Exchange and global opportunities

Culture and casinos in Macau

The final Saturday of our study tour to Hong Kong, we set out as a group for a day trip to Macau. Like Hong Kong, Macau is a special administrative region of China, and until 1999 it was under Portuguese rule. The region is renowned for two things: culture and casinos.

While the short taxi ride to the Tsim Sha Tsui ferry terminal in the morning could not have been simpler, the same cannot be said for purchasing a ticket.

Gayle, Ingrid, Sarah and Novella purchased directly from the Cotai Water Jet outlet, however unintentionally paid extra for first class tickets. The rest of us attempted to purchase from the terminal entrance and were referred to a man standing nearby—let’s call him Bill. Bill looked like a scalper and fellow tourists were hesitant to purchase from him. But Bill was offering a return ticket for $360HKD (approximately $62AUD), a bargain! We were wary, however at such a good price how could we say no? Much to our relief the tickets worked. A quick trip through customs and a slightly bumpy, hour-long ferry ride later and we had landed in Macau!

Turning our backs to the mini Vegas behind us, we began the day by diving headfirst into Macau’s old town. The region’s heavy Portuguese influence created a beautifully picturesque town from a different point in time. Vendors lined the streets offering an array of Macanese (Portuguese and Chinese) cuisine, with egg tarts a crowd favourite.

The Ruins of St. Paul’s Cathedral were breathtaking and are not to be missed, and the once operational Monte Fort offered a phenomenal viewpoint of Macau.

The Ruins of St. Paul's CathedralWith its 33 casinos, Macau is a tourist hot spot referred to as the “Monte Carlo of the Orient.” Our dreams of playing James Bond however were dashed when we learnt the casinos featured in Casino Royale and Skyfall were fictional. Given this sad news, we sought solace in the Venetian—the largest casino in the world. The grandeur of the Venetian was astounding. Its high ceilings, namesake inspired architecture, artificial canal and street performers made you feel like you had entered another world. The Venetian’s tables got the better of us, however its food court delivered.

The Venetian

We ended the day on a high with the spectacular stage production, The House of Dancing Water at City of Dreams. With a 17 million litre pool—the equivalent of five Olympic swimming pools—the show is the largest of its kind in the world. The House of Dancing Water incorporates everything from special effects, water stunts, aerial arts, acrobatics, contortionism and motorbikes to tell a love story that transcends time and space. We chose to opt out of the splash zone, however those who were seated there received a truly 4D experience. The 90-minute production left us in awe—the video below does not begin to do it justice.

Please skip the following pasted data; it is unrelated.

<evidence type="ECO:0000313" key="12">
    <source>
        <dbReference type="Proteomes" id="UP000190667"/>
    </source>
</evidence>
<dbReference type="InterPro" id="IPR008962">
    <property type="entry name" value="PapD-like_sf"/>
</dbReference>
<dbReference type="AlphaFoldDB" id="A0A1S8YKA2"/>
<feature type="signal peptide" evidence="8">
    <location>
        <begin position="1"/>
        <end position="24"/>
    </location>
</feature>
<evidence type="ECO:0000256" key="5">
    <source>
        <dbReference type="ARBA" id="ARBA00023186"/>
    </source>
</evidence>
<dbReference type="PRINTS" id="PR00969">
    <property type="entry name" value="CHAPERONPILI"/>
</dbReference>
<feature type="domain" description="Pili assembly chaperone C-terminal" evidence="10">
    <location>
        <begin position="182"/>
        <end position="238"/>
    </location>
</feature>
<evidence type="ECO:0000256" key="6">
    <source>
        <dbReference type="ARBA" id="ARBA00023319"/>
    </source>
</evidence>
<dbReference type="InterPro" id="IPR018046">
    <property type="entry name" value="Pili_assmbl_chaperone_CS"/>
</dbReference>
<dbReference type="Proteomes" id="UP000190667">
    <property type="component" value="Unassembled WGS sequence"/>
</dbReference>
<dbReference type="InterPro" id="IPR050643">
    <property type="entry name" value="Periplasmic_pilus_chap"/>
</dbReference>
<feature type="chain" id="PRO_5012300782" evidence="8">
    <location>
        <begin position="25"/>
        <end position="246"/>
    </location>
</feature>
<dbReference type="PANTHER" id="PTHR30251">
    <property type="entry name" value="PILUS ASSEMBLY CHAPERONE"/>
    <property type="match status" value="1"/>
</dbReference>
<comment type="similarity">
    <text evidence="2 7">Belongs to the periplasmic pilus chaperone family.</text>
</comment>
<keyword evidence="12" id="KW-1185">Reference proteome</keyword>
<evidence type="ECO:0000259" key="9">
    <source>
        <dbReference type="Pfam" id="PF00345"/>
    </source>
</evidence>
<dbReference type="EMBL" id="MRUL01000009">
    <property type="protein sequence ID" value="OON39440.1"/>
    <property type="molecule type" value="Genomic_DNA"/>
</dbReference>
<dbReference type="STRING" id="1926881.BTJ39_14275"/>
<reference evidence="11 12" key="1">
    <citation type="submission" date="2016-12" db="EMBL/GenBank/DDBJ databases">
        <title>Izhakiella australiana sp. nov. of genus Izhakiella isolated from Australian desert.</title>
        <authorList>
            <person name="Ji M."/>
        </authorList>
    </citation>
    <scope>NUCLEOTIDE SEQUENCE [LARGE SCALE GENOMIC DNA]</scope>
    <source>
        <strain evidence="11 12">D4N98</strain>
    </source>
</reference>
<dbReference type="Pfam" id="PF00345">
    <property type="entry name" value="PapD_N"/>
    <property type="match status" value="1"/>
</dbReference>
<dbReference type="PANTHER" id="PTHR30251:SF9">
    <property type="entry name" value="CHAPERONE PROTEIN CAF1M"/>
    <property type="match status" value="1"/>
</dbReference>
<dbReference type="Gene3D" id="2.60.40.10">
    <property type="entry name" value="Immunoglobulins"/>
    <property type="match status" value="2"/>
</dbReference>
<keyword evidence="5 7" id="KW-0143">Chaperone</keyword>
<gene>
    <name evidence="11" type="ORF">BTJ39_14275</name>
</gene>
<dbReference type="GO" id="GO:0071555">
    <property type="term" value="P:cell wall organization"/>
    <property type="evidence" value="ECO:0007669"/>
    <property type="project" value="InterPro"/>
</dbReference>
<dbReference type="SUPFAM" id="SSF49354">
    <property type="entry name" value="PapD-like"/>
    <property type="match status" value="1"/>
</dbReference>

While the show will set you back at least $699HKD (approximately $120AUD) it is worth every cent.

After a quick stopover at the Hard Rock Café we were ready to head home. Confident in the morning’s ticketing success, we were positive our return tickets would be fine. Alas, Bill hadn’t pulled through—the return ticket was only standby and we were not guaranteed a seat on the almost full ferry back. Not wanting to wait for hours without a guaranteed seat I chose to pay $190HKD ($33AUD) for a ticket home, however Tom and Jacob decided to risk it. There was thankfully room for them to sprint and squeeze on to our ferry, but it was a testing, tense wait.

Macau was beautiful and is definitely worth a day trip from Hong Kong. Maximise your trip with our key takeaways:

  • Buy a ferry ticket from the official outlet and purchase a one-way ticket.
  • While you do have to give up your James Bond dream, still lash out and order a martini shaken, not stirred.
  • See the House of Dancing Water—it’s worth every cent.

Bachelor of Mass Communications (Public Relations, Media & Communication)

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